If I am being honest with myself, I would have liked to believe something else because it means I have to take a look at my own ancestry and what my ancestors perpetuated. My father once mentioned to me that we were given the surname Rao because of how we helped out royalty. I didn't quite understand what that meant at the time, but now I understand what that must mean. My ancestors came down to South India from the North (where Brahminism began) to spread Brahminism and help legitimize and solidify feudal power maybe 1000ish years ago.
Yes, I'm sure there was intermarrying and intermixing with the populations there [side note: I think my family's appearance and my ancestry DNA test shows this to be true as does this one.] They are still Tuluva people, and they spoke Tulu (albeit likely a more sanskritized version). I wonder if they learned Tulu in order to proselytize and control or if it was a natural part of the assimilation and integration process...or maybe both? I'm sure they had a Tuluva identity. But they still isolated and separated themselves from everyone else, with likely only tenuous integration, and actively subjugated caste oppressed people as caste supremacists. Research shows that there are separate Tulu dialects and communities based on caste and Tulu Brahmins are known to be separate from everyone else.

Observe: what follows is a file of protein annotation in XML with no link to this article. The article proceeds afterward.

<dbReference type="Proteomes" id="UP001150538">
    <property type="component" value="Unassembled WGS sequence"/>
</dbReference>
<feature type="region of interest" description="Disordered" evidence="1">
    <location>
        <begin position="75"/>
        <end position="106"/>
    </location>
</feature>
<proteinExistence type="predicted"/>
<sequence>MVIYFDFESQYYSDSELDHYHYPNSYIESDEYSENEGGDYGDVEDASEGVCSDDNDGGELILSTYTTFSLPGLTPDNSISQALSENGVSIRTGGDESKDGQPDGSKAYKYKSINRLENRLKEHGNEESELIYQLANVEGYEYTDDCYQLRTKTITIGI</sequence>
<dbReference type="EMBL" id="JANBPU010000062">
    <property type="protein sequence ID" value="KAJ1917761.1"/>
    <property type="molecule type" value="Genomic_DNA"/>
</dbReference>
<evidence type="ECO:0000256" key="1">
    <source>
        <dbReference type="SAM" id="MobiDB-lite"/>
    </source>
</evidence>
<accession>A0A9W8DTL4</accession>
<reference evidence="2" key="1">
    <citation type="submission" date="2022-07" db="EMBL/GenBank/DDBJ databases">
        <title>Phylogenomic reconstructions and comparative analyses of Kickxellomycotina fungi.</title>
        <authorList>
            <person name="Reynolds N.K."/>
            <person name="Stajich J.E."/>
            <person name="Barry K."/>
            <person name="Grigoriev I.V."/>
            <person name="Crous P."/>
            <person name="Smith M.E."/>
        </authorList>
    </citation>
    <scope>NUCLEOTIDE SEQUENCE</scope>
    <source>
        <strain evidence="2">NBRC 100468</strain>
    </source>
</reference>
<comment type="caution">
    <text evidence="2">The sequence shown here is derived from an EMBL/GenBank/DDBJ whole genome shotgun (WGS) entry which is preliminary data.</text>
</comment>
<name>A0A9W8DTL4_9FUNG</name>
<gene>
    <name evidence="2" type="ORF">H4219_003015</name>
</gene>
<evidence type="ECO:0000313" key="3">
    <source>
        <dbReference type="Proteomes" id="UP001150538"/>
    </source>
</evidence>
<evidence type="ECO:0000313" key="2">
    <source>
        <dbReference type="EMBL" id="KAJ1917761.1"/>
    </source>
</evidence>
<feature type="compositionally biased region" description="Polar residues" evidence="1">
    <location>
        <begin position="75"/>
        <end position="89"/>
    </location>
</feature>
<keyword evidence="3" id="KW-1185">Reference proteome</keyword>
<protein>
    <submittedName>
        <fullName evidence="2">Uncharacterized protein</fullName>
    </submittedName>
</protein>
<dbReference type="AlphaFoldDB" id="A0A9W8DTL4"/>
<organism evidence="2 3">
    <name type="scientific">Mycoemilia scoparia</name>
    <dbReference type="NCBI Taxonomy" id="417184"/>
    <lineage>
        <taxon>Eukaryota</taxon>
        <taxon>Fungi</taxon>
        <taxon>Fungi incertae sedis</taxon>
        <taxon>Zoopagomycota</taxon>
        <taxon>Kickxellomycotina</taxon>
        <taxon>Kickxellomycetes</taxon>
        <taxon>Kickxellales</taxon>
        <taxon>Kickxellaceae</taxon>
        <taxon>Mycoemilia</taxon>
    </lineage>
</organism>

I sit with the weight of this. It isn't that I felt drawn to my South Asian heritage and ancestry in any particular way — I hadn't bought into heroic folklore about my family. But I did allow it to be shrouded in mystery to some extend to allow for ambiguity that it could be bad or it could be good...but I just can't know.
But the reality is I can know. The legacy of caste is enduring and the fact that both sides of my families are aware and participate in endogamous arranged marrying and some level of "caste pride," that inevitably tells me a lot about my family's history.
It leaves far less room for ambiguity.